Think tanks on the left, center, and right -- from Brookings to Third Way to the American Enterprise Institute (AEI) to the Information Technology and Innovation Foundation (ITIF) to the Breakthrough Institute -- have put out a growing number of policy proposals and analyses reinforcing the need for direct investments to overcome the technology gap and make low-carbon power (renewables and nuclear, alike) much cheaper. In Britain, this technology-centered approach to climate has been championed by leading thinkers from Oxford's Steve Rayner, LSE's Gwyn Prins, East Anglia's Mike Hulme, (independently and in the recent Hartwell Paper, which we co-authored), as well as by think tanks such as the Institute for Public Policy Research (IPPR) on the left and Policy Exchange on the right. And recently, Bill Gates and executives from Xerox, General Electric, and other high-tech firms have begun to publicly and privately lobby President Obama and Congress for a tripling or more of U.S. energy R&D funding.
Even so, many continue to misunderstand the reasons for a technology-centered climate policy framework, and how it would work. Some, such as New York Times columnist Thomas Friedman, continue to imagine that carbon pricing will result in radical technological innovation, badly garbling the history of the digital revolution, which depended on direct government investment in things like R&D and military procurement -- not an analogue tax, or a cap on typewriters.
Others, led by America's leading environmental groups, staffed by pollution regulation attorneys experienced in dealing with technologically simpler problems like the ozone hole and acid rain, claim such an approach lacks the certainty of prominent cap and trade proposals which, ironically, would allow emissions to rise at business-as-usual rates as long as offsets are purchased. And a mix of environmentalists and libertarians, typified by Alex Evans of the UK Global Dashboard on the left and Robert Michaels of the Master Resource blog on the right, imagine this technology framework to be simply more subsidies for existing clean energy technologies. In fact, the goal of a climate energy technology framework must be to make clean energy cheaper in unsubsidized terms -- a radically different strategy than today's energy-subsidy or carbon-pricing frameworks.
Over the past three years we have written long and short articles laying out our views on these questions in Foreign Policy, the Harvard Law and Policy Review, the Democracy Journal, The New Republic, Slate, the American Prospect, and in a series of white papers on our web site. Others have made excellent contributions to creating the framework, and we would point to reports and analyses by Brookings, Third Way, ITIF, and IPPR.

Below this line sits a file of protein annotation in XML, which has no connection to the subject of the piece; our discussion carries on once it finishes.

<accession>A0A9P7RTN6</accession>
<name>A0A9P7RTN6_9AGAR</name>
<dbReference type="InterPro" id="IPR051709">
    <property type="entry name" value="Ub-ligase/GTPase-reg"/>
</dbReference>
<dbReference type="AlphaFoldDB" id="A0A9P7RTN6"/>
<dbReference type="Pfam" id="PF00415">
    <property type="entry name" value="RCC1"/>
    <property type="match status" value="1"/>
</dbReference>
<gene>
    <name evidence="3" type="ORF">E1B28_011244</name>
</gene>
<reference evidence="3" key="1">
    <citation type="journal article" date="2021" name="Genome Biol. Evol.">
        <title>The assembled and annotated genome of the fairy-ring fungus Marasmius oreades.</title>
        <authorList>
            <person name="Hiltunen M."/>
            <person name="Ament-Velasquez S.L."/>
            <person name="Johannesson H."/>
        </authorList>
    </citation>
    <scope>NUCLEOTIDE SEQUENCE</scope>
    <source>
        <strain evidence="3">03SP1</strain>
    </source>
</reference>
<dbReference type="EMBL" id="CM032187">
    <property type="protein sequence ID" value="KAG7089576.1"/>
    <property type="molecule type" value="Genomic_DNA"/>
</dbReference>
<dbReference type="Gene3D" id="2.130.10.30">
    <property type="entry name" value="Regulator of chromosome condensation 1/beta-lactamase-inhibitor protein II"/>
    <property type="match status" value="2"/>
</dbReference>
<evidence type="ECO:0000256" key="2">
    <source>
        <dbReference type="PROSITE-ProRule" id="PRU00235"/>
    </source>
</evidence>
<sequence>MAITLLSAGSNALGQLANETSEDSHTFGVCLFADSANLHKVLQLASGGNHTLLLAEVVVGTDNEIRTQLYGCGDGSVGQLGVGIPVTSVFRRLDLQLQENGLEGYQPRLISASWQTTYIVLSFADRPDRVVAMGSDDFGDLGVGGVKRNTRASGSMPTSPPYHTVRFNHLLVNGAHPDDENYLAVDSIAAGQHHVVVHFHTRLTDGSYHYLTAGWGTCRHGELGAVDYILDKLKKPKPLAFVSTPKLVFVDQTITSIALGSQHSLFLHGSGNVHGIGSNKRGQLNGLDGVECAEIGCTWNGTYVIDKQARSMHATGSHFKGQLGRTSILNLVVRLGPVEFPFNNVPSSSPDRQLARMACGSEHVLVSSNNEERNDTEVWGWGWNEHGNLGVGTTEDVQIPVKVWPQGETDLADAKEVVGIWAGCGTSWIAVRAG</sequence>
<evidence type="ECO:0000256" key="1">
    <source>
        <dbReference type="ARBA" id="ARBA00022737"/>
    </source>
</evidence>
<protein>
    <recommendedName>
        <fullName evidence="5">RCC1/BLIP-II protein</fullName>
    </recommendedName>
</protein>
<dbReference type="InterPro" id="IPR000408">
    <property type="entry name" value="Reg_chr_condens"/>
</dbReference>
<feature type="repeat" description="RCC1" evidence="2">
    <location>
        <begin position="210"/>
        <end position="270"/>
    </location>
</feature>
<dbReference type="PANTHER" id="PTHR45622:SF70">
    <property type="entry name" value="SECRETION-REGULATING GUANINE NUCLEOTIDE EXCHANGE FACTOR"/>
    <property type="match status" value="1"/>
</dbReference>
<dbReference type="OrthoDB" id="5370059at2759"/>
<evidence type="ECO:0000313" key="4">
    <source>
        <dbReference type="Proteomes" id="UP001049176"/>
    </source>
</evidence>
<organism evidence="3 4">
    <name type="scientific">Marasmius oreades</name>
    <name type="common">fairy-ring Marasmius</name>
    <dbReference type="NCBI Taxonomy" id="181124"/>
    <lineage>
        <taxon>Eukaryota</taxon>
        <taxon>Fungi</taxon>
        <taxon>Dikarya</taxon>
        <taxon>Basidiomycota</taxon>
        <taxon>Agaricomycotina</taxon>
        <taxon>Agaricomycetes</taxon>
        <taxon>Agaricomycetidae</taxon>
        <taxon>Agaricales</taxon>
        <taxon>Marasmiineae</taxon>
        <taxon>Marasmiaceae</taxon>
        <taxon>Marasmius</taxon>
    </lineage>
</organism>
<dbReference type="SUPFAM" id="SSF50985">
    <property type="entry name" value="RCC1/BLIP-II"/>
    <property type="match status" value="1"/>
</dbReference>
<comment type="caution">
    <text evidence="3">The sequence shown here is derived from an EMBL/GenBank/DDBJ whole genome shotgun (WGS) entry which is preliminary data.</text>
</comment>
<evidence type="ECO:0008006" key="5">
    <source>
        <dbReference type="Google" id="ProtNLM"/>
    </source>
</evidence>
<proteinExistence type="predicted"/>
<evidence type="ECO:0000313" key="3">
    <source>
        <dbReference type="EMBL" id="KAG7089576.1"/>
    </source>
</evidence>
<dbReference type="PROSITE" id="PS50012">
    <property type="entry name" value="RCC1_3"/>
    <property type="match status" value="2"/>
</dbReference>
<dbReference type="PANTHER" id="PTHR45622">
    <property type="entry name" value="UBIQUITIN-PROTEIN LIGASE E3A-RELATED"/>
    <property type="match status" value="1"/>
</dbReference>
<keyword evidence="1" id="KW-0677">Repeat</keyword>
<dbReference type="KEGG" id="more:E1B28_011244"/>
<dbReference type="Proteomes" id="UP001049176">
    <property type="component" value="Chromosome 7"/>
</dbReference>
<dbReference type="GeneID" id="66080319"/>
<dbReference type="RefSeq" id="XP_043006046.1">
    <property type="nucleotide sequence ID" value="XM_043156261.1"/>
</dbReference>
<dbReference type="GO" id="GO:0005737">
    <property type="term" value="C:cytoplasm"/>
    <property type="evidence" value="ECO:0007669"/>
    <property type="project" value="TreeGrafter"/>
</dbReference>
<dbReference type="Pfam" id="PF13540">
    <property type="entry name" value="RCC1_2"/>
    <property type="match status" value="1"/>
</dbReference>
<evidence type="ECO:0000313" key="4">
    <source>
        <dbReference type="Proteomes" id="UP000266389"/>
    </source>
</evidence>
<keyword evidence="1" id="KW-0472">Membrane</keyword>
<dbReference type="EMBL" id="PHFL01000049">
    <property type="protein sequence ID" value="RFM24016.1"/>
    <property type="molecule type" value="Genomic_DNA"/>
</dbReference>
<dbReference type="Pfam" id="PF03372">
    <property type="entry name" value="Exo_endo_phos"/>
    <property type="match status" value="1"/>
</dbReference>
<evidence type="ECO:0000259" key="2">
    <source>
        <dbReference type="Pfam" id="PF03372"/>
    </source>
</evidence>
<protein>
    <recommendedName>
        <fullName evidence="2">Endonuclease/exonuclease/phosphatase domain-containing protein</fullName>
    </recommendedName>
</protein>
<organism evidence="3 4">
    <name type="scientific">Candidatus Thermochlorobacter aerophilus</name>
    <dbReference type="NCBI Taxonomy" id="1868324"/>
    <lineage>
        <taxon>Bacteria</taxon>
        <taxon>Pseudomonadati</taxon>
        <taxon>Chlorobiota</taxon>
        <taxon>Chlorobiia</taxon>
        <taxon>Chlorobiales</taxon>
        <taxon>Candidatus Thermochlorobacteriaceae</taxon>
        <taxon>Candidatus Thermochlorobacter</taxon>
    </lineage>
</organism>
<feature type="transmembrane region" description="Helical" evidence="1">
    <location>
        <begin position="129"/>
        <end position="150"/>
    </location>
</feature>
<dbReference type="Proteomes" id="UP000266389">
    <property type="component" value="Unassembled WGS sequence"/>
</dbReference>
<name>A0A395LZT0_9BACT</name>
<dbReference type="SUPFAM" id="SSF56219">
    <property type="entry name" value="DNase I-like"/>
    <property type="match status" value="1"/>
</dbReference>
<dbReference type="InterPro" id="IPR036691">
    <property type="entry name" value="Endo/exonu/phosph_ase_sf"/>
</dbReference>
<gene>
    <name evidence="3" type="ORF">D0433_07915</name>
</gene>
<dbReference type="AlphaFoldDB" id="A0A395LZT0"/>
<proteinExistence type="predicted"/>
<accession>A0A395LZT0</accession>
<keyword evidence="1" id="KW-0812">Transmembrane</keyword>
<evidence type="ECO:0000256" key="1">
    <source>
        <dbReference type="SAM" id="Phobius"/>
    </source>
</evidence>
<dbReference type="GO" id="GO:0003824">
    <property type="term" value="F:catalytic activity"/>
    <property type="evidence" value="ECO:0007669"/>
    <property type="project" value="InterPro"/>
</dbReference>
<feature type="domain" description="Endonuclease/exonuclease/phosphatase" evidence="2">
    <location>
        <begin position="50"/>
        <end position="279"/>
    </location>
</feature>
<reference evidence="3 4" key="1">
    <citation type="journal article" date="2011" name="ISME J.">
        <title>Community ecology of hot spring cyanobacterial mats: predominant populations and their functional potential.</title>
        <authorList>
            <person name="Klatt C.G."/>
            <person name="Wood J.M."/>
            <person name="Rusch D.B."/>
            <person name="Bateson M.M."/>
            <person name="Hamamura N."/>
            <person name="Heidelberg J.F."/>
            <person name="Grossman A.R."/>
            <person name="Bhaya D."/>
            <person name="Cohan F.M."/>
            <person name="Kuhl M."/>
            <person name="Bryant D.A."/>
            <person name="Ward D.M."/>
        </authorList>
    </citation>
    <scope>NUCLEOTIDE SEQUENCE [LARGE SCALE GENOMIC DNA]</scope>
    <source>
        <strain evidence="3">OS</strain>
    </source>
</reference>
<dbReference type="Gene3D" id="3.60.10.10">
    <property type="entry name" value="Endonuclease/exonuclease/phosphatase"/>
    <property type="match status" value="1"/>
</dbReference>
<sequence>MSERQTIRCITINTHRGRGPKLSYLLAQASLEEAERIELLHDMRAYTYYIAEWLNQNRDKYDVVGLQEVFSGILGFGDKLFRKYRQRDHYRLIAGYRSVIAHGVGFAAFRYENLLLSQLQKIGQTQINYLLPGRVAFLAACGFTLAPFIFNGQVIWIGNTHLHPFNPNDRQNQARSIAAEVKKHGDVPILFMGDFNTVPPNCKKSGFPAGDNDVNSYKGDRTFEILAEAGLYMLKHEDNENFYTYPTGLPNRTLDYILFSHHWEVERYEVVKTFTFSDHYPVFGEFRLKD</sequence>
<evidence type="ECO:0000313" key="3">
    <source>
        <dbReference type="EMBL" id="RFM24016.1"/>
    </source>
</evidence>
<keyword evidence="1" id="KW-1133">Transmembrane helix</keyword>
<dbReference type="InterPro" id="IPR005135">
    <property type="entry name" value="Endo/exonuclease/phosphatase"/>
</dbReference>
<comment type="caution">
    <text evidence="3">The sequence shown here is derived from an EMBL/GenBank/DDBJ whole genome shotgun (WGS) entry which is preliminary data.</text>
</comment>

Recognizing that this is a lot of material, and that some important new questions are being raised about a technology-centered program to reduce emissions, we offer here a set of questions -- including, we hope, hard ones -- about our proposal. We do so in the spirit of mutual understanding so that we can achieve genuine disagreement and agreement where it exists. Comments, criticisms, and further questions are welcome.
(Click on a topic below to expand...)
Why propose a new climate policy framework when we are starting to make progress with the Kyoto process of national emissions reductions targets and timetables?
Two decades of commitments, legally binding and otherwise, from nations around the world have had no discernable impact upon the trajectory of emissions or the pace of innovation. Among nations that ratified the Kyoto Protocol and made binding commitments to reduce emissions, there has been little evidence that such commitments have impacted national emissions levels. Emissions have gone up in some nations and down in others, but in almost every case, those trends have been predominately, if not wholly, driven by factors that have been almost entirely exogenous to the Kyoto commitments that those nations made.
But haven't emissions gone down in Europe?
For different reasons, UK emissions declined substantially in the early 1990's, before Kyoto was negotiated but after the 1990 emissions baseline that became the basis for the Accord. Excepting Britain and Germany, the remaining western European members of the EU saw their emissions rise 12 percent between 1990 and 2005. In the years since, EU emissions have risen and fallen with the region's economic fortunes, recording precipitous declines since the onset of the financial crisis in 2008. But those trends are consistent with similar declines in the United States and other developed economies that have not implemented (supposedly binding) caps. (See: "Scrap Kyoto")